“We understand their life history fairly well now,” Acharya says. “We know how long they live, what food they like, the environment they prefer, their production cycle. ... Now, we are also working on a number of technologies to deal with them. So, something like ultraviolet rays, ozonation, chlorination — we know what amount would kill them, how much exposure is required. We have a good handle on that. The thing we don’t know is how to kill them in open water without killing anything else.”
In the past, Acharya has developed technology to solve this problem. Working with a company he can’t name, because of a non-disclosure agreement, he’s testing a product now. The Center of Excellence could do a few things in a case like this. It could offer the company funding for its research in exchange for a guarantee that resulting production facilities would be located in Las Vegas. It could market the product to other areas battling quagga mussel invasions. And, in cases where the developers are from outside Nevada, it could connect them with experts such as Acharya and resources such as his two quagga mussel labs to help boost their work to the next level.
Then, according to the standard center of excellence model, a self-reinforcing cycle begins. Researchers of quagga mussels the world over hear about what’s happening in Las Vegas and try to get fellowships to come here and train, bringing with them both new skills and grant money. Other companies and utilities with stakes in the quagga mussel fight invest in their work. As products hit the market, facilities are scaled up, employing people all along the supply chain. Everyone wins.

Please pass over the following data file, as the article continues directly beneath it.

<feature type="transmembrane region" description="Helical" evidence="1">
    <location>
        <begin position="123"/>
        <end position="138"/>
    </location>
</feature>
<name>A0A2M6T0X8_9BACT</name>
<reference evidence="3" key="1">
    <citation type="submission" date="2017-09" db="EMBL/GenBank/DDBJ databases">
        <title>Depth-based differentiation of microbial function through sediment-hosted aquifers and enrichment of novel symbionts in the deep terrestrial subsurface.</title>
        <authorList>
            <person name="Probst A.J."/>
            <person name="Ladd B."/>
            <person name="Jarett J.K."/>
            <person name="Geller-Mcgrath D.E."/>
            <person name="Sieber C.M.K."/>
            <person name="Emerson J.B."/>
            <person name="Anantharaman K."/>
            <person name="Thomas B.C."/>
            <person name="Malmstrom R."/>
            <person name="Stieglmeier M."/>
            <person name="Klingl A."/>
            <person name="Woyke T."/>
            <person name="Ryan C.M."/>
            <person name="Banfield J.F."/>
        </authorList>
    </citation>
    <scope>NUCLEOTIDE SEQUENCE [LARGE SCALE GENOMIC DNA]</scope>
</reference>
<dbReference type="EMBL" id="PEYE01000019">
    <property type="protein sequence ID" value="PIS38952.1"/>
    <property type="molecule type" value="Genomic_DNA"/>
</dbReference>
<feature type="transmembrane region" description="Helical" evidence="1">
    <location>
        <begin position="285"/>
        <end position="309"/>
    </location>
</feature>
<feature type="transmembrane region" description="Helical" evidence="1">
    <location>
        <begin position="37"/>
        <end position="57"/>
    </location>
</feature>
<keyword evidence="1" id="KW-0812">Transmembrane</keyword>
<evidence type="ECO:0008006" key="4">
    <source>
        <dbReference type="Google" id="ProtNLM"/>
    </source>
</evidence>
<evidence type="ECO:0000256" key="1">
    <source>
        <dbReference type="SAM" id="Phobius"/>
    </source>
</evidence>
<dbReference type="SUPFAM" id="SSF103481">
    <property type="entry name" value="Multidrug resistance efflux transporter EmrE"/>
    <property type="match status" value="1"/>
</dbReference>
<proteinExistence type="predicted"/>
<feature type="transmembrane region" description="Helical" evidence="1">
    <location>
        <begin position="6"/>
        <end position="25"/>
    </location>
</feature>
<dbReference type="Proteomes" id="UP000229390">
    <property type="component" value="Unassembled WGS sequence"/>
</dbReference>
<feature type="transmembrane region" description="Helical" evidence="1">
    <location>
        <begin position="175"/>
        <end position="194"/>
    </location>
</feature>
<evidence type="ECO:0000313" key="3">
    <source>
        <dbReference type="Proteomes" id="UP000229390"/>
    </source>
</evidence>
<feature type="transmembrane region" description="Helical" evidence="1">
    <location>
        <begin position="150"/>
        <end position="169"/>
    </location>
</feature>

An excellent future?
All this is in the early stages right now. There are many promising technologies being developed locally; the big-data analytics project with IBM, for instance, or one by DRI scientist Mark Hausner, who uses fiber optic cable to measure underground soil and water temperatures on a much more massive scale than traditional methods, allowing him to extrapolate valuable information about how water moves, where it pools and in what quantities. The center hasn’t announced any specific projects yet, but officials say they’re on the cusp of making several announcements.
And they’re counting on other revenue sources as well. The board is considering a membership model, in which anybody with a business interest in water would pay dues based on their potential use of the center. In exchange, the center would provide the service of bringing buyers and sellers together. The new executive director, Nate Allen, hired in September, is expected to tackle the specifics of the subscription plan as one of his first duties.